Right, lovely dental folks - I'd like you to listen, please...
You know the scenario - it's 4.45pm on a Friday afternoon and a patient rings with severe toothache; they've had it for several weeks, and they are ringing now because they are "not sure they can make it through the weekend". A check on their records reveals two failed appointments for a filling which needed doing over a year ago and they have never been back in touch since then. Oh, and you also told them they needed to see the hygienist for regular appointments too, and they've never been.
Prevention. You teach it to your patients. All the time. Often repeatedly. At the end of the day, it's up to the patient whether or not they choose to take responsibility for their own dental health - as their dentist you know there is only so much you can do...
As a psychotherapist, this is what I see when I look at the dental profession: so many surveys measuring the catastrophic levels of stress in the profession; so many posts on social media complaining about mental distress; (and yes, it's bad - in many cases it's truly heartbreaking); and yet so many dentists are clearly not taking any responsibility for their own mental health.
Clients will often come to me because they have reached the psychological equivalent of the severe toothache patient described above; so we have to begin by firefighting the situation they have found themselves in... and just like that toothache, it's often been coming on for a very long time. Sometimes for years... and they've ignored the signs.
But here's the thing... Even if you are feeling absolutely fine right now, how many of you are actually taking an active responsibility in making sure you stay that way by maintaining your own mental health? (I know many of you are, which is fantastic - I also know that many, many more are not...) Are you even aware that there are very definite measures you can put in place to help prevent future burnout and chronic stress? Are you just like the patient with toothache who is aware that oral hygiene is probably something they should have been doing, and they are still not doing it? Are you willing to wait until you experience symptoms of chronic stress, mental breakdown and burnout before you decide to take some action?
Here are some suggestions, and my invitation to you is that you look into at least one of these right now (yes, even though you are feeling fine at the moment):
If you are feeling fine because you are already doing at least one of those, then that's marvellous - I salute you.
My mother always used to tell us that, "Something always happens when you don't do as you're told..." I've no doubt that's what you think when the irregularly attending, poor oral hygiene patient turns up yet again with an abscess. But remember the wise words of Virginia Satir, "Life isn't the way it's meant to be - it is the way it is. It's how we cope with it that makes the difference."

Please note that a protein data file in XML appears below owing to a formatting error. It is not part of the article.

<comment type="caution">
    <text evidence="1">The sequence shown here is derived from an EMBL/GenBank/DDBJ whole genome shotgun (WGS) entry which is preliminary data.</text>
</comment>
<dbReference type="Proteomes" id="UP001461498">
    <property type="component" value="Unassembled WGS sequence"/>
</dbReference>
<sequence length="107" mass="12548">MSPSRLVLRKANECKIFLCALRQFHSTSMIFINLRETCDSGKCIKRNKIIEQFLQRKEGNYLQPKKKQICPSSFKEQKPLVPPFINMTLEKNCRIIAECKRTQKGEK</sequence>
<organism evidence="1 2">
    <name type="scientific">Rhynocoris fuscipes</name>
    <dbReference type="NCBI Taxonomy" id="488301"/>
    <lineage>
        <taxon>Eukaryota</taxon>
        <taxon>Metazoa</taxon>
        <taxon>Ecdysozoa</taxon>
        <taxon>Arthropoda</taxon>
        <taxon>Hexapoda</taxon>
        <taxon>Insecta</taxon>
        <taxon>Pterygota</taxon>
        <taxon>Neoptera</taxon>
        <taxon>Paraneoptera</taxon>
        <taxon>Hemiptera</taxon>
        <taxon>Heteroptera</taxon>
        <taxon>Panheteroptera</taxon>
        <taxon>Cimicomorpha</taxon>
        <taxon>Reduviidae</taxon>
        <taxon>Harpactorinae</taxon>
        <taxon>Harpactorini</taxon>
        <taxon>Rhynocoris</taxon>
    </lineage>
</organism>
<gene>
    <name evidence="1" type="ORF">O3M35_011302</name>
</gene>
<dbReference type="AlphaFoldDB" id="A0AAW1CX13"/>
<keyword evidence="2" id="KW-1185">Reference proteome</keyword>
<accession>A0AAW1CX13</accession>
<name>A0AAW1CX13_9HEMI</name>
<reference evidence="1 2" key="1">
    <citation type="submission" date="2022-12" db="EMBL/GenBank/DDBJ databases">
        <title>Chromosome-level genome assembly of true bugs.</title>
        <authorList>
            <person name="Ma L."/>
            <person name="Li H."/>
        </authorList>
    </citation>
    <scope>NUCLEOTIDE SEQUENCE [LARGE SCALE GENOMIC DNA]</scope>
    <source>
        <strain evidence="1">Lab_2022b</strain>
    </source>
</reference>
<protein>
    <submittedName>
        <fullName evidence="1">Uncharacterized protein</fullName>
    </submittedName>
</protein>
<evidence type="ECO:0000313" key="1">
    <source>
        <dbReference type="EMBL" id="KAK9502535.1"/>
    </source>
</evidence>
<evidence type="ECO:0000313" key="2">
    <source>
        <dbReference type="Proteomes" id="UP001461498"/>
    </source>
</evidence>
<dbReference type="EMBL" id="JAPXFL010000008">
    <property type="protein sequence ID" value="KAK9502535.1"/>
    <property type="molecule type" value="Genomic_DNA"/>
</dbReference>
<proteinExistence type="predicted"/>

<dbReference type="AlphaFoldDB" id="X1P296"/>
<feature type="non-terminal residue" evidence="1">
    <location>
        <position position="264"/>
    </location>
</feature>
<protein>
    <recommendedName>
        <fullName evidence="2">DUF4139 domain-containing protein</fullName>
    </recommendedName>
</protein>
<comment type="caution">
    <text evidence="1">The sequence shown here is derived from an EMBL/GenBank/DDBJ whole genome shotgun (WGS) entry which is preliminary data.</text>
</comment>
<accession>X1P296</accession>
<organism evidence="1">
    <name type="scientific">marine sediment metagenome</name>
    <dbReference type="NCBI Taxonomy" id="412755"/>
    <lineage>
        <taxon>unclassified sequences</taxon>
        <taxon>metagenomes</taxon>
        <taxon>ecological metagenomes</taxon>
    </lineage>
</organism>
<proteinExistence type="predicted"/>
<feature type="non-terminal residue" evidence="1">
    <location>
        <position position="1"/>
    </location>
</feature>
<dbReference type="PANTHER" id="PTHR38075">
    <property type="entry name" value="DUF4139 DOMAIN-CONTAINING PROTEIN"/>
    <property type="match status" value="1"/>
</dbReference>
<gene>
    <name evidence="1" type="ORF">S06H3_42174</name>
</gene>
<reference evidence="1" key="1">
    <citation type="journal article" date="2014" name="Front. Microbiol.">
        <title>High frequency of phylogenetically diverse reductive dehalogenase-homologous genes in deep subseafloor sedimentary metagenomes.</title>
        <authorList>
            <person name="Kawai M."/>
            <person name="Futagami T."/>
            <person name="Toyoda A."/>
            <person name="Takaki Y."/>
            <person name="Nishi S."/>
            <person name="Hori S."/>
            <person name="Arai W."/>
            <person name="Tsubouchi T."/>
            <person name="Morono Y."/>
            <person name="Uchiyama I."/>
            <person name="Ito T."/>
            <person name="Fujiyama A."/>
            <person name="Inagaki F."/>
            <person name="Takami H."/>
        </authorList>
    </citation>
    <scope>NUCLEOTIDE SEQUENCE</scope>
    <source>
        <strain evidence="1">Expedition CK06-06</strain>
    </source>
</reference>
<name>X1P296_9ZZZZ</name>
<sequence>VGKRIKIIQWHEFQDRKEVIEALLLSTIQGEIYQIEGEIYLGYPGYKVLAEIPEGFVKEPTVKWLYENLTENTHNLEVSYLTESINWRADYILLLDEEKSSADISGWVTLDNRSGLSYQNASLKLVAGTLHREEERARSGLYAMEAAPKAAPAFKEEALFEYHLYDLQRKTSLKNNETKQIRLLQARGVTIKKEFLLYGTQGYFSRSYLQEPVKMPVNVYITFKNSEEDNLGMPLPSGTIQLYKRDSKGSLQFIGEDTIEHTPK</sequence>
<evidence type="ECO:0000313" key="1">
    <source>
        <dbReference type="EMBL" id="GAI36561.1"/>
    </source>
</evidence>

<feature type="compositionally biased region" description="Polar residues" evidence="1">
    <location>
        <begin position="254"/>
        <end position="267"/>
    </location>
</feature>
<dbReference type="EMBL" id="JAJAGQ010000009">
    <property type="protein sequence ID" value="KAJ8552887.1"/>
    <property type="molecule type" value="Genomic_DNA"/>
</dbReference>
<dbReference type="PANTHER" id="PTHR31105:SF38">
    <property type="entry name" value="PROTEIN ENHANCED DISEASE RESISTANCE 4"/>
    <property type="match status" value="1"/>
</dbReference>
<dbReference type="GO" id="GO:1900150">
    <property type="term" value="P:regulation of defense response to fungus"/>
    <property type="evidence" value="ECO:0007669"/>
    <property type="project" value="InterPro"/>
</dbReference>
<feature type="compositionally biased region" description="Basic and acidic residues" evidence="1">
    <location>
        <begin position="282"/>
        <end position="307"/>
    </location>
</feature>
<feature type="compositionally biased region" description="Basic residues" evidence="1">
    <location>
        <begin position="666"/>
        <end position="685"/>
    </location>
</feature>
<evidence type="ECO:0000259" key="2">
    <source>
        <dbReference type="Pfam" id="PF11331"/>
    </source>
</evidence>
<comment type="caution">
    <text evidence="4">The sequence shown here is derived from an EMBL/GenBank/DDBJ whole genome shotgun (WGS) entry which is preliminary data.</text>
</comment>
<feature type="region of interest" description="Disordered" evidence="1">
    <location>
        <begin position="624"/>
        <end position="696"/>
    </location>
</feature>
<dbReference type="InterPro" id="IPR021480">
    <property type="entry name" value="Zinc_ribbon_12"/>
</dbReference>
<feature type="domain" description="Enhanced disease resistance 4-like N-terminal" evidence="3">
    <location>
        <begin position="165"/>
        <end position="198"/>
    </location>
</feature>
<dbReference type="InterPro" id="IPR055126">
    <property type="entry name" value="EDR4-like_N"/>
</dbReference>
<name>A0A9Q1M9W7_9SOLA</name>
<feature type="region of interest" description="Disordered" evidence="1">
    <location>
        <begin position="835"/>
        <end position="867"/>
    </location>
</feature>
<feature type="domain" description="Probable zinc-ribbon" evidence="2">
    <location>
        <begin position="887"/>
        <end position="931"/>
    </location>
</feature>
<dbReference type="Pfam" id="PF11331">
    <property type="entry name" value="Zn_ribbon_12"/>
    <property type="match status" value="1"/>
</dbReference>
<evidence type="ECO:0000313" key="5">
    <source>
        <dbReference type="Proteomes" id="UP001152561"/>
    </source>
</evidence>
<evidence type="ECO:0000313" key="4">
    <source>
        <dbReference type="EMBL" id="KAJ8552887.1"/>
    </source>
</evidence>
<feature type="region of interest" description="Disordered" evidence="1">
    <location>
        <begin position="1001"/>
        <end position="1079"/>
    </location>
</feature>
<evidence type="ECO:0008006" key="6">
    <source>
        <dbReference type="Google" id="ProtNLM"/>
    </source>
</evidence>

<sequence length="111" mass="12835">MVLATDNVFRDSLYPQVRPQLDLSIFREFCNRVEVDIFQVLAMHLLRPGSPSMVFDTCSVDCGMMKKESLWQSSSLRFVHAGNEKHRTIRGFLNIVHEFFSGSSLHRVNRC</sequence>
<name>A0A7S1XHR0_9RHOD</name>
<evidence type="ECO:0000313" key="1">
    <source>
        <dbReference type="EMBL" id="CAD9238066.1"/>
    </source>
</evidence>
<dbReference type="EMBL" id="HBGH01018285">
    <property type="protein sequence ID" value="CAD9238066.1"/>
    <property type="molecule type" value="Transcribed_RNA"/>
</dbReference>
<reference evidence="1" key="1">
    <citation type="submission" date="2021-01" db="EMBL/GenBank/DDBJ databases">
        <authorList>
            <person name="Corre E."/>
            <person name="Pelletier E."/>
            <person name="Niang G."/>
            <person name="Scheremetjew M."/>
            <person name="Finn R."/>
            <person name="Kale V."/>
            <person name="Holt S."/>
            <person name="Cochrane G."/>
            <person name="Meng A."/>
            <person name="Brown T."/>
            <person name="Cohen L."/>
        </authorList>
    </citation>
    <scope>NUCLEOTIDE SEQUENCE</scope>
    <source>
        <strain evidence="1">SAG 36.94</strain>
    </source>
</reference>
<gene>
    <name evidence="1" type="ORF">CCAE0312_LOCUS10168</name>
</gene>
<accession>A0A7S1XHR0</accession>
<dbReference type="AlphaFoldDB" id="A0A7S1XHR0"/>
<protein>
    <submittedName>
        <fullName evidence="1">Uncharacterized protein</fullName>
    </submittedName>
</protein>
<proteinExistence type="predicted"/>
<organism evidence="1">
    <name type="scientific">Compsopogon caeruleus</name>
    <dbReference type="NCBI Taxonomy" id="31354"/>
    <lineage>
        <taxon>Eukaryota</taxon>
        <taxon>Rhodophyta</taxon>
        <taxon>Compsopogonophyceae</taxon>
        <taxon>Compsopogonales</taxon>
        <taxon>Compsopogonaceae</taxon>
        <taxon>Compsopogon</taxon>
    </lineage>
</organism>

That difference has to start with you. And if you need some help to rediscover your own inner resources, please just ask.
As a psychotherapeutic coach I offer regular, ongoing, preventive, confidential support to dentists in the UK and abroad, as well as in-depth therapy when it's needed; just as you do for your patients. I also offer small group CPD courses specifically for dentists on how to change your relationship with stress.
I am fascinated by the different approaches that the dogs have to their walks. Theo is excited by everything – and if something excited him on the previous walk, then he will remember and get even more excited as we approach the same place in the walk, obviously hoping that the same pheasant, hare or whatever will leap out again at the same spot (and if it did, he would probably explode with joy). He has a constant air of anticipation – “what excitement will happen next?” seems to be his motto.
Lily is mainly concerned with keeping her eye on us; if we stop for any reason, she will hurry across, jumping up and putting a paw on our leg, gazing up in mute, gentle enquiry with her beautiful black eyes.
Daisy, on the other hand, is a keen student of nature and takes her research seriously. When she finds something worthy of study, it will occupy her entire attention so that she becomes completely deaf to our calls, or to the fact that we are now a considerable distance ahead. Eventually, one of us will be forced to hurry back and encourage her on her way – at which point she will look up at us in amazement that we are not sharing her fascination. She will then dance along the path until, a few yards further along, she comes across the next object worthy of study… To Daisy, the journey truly is the destination.
...and the Canine Members of Staff